As an added benefit, the pain relief achievable with a procedure may help patients discontinue the use of other medications used for pain. Patients should be advocates for their health and well-being, so explore with your primary care physician whether you would benefit from evaluation.


Blanchard Valley Health System provides a total continuum of care to more than 100,000 households in an eight-county area.

Northwestern Water and Sewer District Projects

REMINDER: The District office will be closed, Monday, October 14th in observance of Columbus Day…..

BOWLING GREEN, Ohio, – The Northwestern Water and Sewer District (The District) delivers water and sewer services to over 20,000 customers in Wood, Sandusky, and Hancock counties.  Although many of our projects are performed underground, our utility work can impact roads throughout our service area. The District will announce updates and when additional projects are under contract. Updates and additions are highlighted in bold and underlined.

REMINDER: The District office will be closed, Monday, October 14th in observance of Columbus Day. 

McComb – Stormwater Separation Project

Through November, lane and alley restrictions are possible north and south of Main Street between High and Center Streets in McComb for stormwater separation.  Project complete: December.  Project investment: $152,000.

Millbury – Sewer Lining
Through December, short-term intermittent lane restrictions are possible throughout the Village of Millbury for sewer lining. Project complete: January. Project investment: $840,000.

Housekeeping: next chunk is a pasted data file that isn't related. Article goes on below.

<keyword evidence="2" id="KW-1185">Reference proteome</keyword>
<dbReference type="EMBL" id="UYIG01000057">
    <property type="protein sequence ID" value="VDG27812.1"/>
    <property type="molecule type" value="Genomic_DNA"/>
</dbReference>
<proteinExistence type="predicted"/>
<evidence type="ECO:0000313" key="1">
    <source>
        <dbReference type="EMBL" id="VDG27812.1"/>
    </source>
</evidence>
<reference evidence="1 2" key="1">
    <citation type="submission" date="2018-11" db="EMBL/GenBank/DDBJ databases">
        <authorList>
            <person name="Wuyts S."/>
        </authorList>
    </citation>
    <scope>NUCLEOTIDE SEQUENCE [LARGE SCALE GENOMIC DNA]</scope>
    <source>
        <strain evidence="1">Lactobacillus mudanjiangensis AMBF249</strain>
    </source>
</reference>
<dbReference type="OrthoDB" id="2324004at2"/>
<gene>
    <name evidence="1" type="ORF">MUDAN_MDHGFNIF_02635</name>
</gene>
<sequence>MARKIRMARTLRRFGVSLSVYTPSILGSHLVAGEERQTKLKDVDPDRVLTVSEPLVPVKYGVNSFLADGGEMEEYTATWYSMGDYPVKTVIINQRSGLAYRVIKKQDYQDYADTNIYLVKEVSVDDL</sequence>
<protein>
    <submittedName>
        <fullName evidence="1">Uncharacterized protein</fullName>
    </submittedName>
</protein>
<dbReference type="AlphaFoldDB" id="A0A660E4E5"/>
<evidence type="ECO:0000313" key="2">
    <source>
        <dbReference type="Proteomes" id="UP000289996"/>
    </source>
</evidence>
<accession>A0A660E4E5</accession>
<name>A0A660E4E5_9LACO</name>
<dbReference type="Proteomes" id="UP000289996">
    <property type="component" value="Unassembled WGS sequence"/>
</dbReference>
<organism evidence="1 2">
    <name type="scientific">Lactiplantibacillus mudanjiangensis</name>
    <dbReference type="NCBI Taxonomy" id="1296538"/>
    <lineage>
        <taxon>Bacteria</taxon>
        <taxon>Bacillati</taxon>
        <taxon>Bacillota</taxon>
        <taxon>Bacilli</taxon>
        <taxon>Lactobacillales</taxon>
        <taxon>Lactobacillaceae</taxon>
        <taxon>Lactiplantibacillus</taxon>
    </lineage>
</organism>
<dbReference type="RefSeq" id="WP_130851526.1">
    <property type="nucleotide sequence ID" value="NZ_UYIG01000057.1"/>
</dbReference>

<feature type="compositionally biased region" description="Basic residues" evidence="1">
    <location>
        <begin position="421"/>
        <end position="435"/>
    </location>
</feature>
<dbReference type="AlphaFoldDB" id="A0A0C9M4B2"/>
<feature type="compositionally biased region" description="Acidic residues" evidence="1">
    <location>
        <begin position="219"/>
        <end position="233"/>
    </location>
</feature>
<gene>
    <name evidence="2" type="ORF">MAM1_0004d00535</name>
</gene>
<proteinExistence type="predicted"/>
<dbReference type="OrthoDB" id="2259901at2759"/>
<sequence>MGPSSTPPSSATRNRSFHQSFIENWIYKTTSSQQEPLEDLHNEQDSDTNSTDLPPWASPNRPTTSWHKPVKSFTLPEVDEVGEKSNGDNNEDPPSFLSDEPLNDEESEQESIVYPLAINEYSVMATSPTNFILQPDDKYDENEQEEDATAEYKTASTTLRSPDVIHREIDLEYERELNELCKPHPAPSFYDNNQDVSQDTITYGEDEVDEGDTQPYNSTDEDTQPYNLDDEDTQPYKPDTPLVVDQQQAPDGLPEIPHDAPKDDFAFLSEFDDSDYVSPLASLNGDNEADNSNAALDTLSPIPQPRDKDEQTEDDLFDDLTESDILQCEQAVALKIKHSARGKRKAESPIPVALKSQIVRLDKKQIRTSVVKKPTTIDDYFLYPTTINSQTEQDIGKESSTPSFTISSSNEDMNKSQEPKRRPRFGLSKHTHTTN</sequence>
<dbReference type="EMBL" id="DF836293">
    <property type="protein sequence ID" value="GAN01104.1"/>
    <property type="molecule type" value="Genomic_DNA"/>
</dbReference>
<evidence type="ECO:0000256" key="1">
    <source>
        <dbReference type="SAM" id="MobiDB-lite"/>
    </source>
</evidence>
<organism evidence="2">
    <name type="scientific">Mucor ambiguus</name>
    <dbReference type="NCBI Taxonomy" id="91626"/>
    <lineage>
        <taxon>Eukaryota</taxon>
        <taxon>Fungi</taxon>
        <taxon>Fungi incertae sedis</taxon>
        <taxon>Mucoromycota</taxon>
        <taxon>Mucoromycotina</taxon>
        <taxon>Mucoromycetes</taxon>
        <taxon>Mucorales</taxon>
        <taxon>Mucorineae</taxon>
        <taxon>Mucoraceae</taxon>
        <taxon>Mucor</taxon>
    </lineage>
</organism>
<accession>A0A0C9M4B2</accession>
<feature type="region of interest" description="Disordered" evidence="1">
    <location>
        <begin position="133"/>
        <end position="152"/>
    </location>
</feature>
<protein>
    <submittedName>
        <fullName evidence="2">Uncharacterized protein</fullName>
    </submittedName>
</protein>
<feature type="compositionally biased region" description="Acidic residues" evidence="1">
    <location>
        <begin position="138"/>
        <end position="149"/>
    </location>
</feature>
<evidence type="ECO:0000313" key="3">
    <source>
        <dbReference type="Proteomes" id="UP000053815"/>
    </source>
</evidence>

Northwood – East Broadway Water Valve Installation
Through November, shoulder restrictions are possible on Wales and Andrus Roads for water valve installation. Project complete: December. Project investment: $480,000.

Rossford – Vernis Street Sewer Replacement Project
Through November, lane restrictions are possible on Vernis Street for sewer replacement.  Project complete: November.  Project investment: $115,000.

Rossford – Eagle Point Sewer Replacement
Through April 2020, construction crews and lane and shoulder restrictions are possible on Eagle Point west of Colony Road for sewer replacement. Project complete: April 2020. Project investment: $1.2million.

Rossford – Deimling Road Water & Sewer Line Installation

Through December, lane and shoulder restrictions are possible on Deimling Road, from Simmons to Lime City Roads, for water and sewer line installation near the Amazon construction site. Project complete: January 2020. Project investment: $502,000.


Troy Township – Pemberville Road Waterline Installation
Through November, lane restrictions are possible on Pemberville Road, from US 23 to SR 582 for waterline installation at the NSG facility. Project complete: November. Project investment: $760,000.

Weston – Meter/Meter Pit Relocation *UPDATE*
Through November, short-term water service shut-offs and pressure fluctuations are possible in various locations throughout the Village of Weston for meter pit relocation:  Project complete: November.  Project investment: $303,000

District-Wide Hydrant Flushing
Through November, weekdays from 8 am until 3:30 pm, crews will be flushing hydrants in Rossford and Perrysburg Township. Residents are advised to flush water from their taps if the water becomes discolored.  For more information: